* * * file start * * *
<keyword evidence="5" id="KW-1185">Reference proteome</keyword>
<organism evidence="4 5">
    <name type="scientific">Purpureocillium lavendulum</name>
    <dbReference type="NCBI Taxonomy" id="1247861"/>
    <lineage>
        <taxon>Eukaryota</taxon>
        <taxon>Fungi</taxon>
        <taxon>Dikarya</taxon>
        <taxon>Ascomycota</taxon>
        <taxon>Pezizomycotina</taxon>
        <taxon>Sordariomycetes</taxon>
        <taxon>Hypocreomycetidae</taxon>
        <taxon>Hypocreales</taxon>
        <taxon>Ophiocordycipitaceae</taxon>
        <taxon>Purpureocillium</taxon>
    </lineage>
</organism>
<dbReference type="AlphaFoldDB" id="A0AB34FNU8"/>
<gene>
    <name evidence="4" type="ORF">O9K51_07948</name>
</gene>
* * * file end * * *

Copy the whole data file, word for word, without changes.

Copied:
<keyword evidence="5" id="KW-1185">Reference proteome</keyword>
<organism evidence="4 5">
    <name type="scientific">Purpureocillium lavendulum</name>
    <dbReference type="NCBI Taxonomy" id="1247861"/>
    <lineage>
        <taxon>Eukaryota</taxon>
        <taxon>Fungi</taxon>
        <taxon>Dikarya</taxon>
        <taxon>Ascomycota</taxon>
        <taxon>Pezizomycotina</taxon>
        <taxon>Sordariomycetes</taxon>
        <taxon>Hypocreomycetidae</taxon>
        <taxon>Hypocreales</taxon>
        <taxon>Ophiocordycipitaceae</taxon>
        <taxon>Purpureocillium</taxon>
    </lineage>
</organism>
<dbReference type="AlphaFoldDB" id="A0AB34FNU8"/>
<gene>
    <name evidence="4" type="ORF">O9K51_07948</name>
</gene>